We all feel fearful from time to time, and fear is a normal and natural emotion to handle. At times it’s beneficial, but sometimes we experience irrational fear. This means that we are consciously aware that the situation we are facing does not necessarily justify the emotional response we are experiencing. While the process of how we perceive a threat can be complex, there are only two natural causes for experiencing irrational fear. The first is that we had a prior negative experience or that we are continuously exposed to possible threats that may gnaw away at our natural resilient, and resourceful state.

If we think about the fear of public speaking and what a great fear that is for many people. Some people even suggest that ordinary people tend to fear public speaking even more than death. I have often found with people that I work with that the fear of public speaking stems from a series of reading aloud experiences in early schooling year. Often this experience would be in a classroom where many of the audience members (the other classmates) are already experiencing some level of anxiety. As they await their turn to read aloud in front of the class, be evaluated by the teacher, and risk public humiliation while performing a task (reading aloud) that they were seldom confident about.

At that moment, an association between appearing in front of a group is born unless that association is challenged or broken. After that, a person is likely to continue to associate a fear response with public speaking. So we can see that in this case, something happened in our history. We started developing a fear response to most experiences that resemble those initial uncomfortable experiences of being evaluated in front of a group of people.

The other primary possibility is when we are placed into a state of fear by experiences in our immediate environment. I believe that this is more relevant to us today because we are continually bombarded with messages that imply some sort of threat. When we continuously hear about people dying and an invisible enemy that can appear at anytime and anywhere, that can quite quickly accumulate to a default state at a state of fear. Our emotional state tends to have a recursive effect on the kind of questions that we ask internally. Those questions of themselves tend to provoke even more fear. That sense of fear tends to generate even more questions, and this becomes a state of hyper-vigilance. Living in fear can affect our physical bodies and health, which causes us to become even less resilient to everyday challenges. If we don’t take the time to stop and practice some mental and emotional hygiene regularly the risk of continually feeling overwhelmed and fearful becomes even more significant.

Fear gets to the best of us, whether it is fear of failure, fear of success or even fear of fear. All of us have experienced fear at some point in our lives, and it can be a fundamental stumbling block that holds us back from being truly successful.

Fear can’t hold you back forever if you don’t let it. There are several ways to overcome fear; here are my top 9:

Ask yourself what is really going on, locate the facts and place them over your feelings.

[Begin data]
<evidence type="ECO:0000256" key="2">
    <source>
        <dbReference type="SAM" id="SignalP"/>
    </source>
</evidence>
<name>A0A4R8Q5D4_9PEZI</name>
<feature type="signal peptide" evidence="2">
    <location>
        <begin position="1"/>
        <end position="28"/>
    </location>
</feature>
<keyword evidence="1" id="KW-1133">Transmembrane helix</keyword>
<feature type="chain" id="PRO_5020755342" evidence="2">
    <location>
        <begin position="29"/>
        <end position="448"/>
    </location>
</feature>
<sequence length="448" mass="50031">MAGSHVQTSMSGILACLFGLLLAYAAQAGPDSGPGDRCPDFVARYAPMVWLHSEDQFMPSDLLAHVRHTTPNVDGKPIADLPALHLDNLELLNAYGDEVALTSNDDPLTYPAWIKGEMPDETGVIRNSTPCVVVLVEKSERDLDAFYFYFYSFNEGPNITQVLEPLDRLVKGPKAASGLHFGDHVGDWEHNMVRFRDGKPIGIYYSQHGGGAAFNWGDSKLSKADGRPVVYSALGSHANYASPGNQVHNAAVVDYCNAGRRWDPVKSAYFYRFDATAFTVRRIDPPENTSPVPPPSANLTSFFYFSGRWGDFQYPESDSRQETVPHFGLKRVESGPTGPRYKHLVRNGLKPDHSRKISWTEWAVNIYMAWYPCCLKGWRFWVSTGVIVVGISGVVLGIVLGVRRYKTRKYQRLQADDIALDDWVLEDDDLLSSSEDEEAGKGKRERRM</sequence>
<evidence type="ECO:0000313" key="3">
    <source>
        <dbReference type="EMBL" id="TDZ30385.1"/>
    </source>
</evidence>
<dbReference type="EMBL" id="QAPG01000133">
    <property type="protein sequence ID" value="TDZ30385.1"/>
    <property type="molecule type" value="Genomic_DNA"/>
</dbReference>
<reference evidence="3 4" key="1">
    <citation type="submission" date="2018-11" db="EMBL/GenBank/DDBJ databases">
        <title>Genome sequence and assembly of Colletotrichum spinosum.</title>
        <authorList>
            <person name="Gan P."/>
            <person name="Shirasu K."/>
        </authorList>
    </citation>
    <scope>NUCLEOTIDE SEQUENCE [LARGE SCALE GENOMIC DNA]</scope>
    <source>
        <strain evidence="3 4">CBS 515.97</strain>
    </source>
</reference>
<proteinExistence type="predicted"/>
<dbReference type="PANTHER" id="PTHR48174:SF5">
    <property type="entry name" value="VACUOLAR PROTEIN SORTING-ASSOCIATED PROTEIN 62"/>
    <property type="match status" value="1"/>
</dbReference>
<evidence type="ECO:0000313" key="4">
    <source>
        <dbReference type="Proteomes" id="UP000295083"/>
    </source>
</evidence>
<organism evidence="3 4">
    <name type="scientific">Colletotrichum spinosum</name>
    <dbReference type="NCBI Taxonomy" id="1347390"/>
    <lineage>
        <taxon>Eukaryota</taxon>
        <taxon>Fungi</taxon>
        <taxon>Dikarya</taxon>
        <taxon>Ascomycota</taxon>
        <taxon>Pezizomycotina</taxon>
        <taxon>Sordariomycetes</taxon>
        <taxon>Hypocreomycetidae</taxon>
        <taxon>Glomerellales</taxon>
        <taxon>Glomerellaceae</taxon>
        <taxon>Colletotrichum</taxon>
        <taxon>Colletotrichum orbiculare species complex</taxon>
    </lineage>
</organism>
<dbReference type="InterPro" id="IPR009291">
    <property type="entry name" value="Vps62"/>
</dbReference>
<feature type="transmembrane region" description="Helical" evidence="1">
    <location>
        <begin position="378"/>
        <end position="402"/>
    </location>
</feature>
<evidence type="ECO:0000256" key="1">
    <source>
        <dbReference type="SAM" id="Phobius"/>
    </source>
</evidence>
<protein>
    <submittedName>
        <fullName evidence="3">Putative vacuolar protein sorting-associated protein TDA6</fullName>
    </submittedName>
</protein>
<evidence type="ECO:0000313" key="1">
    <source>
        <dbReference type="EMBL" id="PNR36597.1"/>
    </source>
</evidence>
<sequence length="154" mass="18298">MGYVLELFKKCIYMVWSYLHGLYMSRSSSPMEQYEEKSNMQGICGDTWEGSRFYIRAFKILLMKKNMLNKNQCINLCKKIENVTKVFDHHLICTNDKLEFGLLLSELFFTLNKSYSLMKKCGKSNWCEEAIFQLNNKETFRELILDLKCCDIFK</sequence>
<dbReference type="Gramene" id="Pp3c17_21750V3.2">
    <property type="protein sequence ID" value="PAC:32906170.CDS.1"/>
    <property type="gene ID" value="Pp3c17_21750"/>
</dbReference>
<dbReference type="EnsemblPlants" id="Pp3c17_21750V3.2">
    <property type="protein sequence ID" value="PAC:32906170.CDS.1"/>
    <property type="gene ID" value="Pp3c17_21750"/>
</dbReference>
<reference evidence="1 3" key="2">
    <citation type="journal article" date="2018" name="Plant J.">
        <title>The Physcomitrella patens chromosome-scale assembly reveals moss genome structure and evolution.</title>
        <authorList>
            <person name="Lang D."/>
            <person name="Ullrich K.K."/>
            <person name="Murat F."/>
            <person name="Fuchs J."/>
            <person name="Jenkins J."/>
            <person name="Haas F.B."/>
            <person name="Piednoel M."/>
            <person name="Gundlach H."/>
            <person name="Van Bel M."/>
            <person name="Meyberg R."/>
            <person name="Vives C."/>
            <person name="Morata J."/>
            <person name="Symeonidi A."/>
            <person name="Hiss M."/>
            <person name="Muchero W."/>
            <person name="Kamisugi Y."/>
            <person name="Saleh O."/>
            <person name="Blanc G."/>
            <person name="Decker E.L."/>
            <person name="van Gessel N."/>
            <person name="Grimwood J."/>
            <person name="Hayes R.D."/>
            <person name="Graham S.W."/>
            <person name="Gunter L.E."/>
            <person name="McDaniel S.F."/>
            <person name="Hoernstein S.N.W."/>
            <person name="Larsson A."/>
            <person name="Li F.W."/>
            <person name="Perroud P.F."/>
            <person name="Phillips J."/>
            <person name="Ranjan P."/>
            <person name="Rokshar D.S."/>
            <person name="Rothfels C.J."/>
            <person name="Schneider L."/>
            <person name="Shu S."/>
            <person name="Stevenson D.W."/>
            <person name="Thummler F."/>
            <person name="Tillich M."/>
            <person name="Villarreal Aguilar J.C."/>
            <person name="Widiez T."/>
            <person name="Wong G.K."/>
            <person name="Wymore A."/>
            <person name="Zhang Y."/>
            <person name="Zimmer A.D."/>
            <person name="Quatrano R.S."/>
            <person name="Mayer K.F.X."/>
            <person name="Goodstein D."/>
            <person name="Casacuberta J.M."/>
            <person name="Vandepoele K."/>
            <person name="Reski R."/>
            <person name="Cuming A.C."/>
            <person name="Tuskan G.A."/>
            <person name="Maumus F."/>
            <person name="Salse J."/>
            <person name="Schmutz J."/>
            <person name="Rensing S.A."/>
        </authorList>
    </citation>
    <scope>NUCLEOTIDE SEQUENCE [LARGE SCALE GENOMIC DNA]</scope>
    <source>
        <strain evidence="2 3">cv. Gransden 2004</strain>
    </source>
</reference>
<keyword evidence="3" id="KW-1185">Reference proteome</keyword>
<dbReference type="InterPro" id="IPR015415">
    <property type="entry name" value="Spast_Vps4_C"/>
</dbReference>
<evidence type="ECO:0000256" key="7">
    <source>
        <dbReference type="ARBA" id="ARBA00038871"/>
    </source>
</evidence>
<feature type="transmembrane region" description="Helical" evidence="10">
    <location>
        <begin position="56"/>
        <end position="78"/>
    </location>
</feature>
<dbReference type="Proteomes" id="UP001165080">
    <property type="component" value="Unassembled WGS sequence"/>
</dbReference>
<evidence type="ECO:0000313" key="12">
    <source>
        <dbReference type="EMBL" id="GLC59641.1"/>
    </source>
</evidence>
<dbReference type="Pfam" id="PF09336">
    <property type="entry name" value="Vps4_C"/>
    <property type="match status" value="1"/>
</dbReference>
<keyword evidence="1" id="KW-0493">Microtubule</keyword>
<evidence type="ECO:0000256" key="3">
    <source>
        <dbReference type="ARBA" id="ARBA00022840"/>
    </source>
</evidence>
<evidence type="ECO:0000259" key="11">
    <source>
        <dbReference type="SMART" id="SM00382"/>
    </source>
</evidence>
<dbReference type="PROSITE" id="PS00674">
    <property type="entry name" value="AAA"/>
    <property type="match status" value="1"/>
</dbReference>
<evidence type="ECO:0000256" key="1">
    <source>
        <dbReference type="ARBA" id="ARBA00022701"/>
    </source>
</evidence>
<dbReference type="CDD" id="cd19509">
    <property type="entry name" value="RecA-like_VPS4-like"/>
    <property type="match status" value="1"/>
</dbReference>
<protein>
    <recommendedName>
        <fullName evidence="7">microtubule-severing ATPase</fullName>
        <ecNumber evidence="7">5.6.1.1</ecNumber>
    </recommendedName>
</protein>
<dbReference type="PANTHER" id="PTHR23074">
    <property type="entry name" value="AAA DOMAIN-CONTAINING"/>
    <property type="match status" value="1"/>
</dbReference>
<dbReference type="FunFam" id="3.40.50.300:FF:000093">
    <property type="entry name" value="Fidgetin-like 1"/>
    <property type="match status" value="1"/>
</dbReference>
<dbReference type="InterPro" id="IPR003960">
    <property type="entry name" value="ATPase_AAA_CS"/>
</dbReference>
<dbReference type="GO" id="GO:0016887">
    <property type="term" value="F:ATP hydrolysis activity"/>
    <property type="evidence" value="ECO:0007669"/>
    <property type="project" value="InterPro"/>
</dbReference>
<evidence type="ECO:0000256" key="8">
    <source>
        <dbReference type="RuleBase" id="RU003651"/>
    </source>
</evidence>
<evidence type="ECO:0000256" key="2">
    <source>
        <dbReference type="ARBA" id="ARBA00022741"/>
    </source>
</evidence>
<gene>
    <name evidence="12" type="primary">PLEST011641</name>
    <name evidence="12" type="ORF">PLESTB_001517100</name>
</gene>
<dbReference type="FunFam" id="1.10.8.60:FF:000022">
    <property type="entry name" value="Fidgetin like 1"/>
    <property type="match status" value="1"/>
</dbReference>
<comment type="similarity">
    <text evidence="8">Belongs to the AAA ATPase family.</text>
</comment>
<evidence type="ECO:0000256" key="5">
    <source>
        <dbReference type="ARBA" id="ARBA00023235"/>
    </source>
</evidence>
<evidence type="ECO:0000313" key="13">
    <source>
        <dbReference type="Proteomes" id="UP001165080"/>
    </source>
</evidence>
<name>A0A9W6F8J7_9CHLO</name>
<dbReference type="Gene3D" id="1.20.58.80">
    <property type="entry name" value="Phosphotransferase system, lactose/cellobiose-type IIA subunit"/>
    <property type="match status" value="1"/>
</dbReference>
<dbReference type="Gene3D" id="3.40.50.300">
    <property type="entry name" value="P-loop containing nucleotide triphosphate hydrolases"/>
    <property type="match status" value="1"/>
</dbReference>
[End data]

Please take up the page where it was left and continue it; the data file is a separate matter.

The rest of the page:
Figure out what it is in a situation that triggers you. Learning to identify it will help you learn to combat it.

Often fear takes over physically. It affects different people in different ways. Identify if/how it affects your physical body and do the work to take care of your body. As an example: if you hold stress in your back, you can learn stretches, foam rolling, etc., to avoid the pain.

Every day, list out 1-3 things you are thankful for. It doesn’t matter how big or small it is. Gratitude helps shift the mind into a positive light, which over time overcomes fear.

Monitor your inner conversations. If you wouldn’t say it to a friend, don’t say it to yourself. Instead, speak positively to yourself and remind yourself of your strengths.

Remind yourself that the feeling and the moment will pass. Focus on the positive outcome of the situation rather than the scary in-between.

Perception is a compelling thing, and how you feel about your situation dictates how you respond. So think positively, and you’ll give yourself a much better chance of success. This won’t happen overnight; practice with just one thought. What is one recurring negative/fearful thought you have? Work on reversing this one thought. Over time, this will become a habit.

Breathing helps center your body; when you stop breathing, your heart stops beating. You can do a grounding exercise, or even just take 5 deep, long breaths at any point to calm and center yourself. It is best to start your day with this, but feel free to practice all day long.

When you feel safe and secure, there is no room for fear. Find somewhere safe you can retreat to when ill feelings begin – whether this is a real place like your bedroom or a place in your mind such as the beach. This sense of comfort will soothe you and allow you to face your fear.

Please keep in mind, these are just 9 strategies; not everything works for everyone. But this is a place to start. So start implementing these techniques into your life, and don’t let fear hold you back from reaching your goals and highest potential this year!
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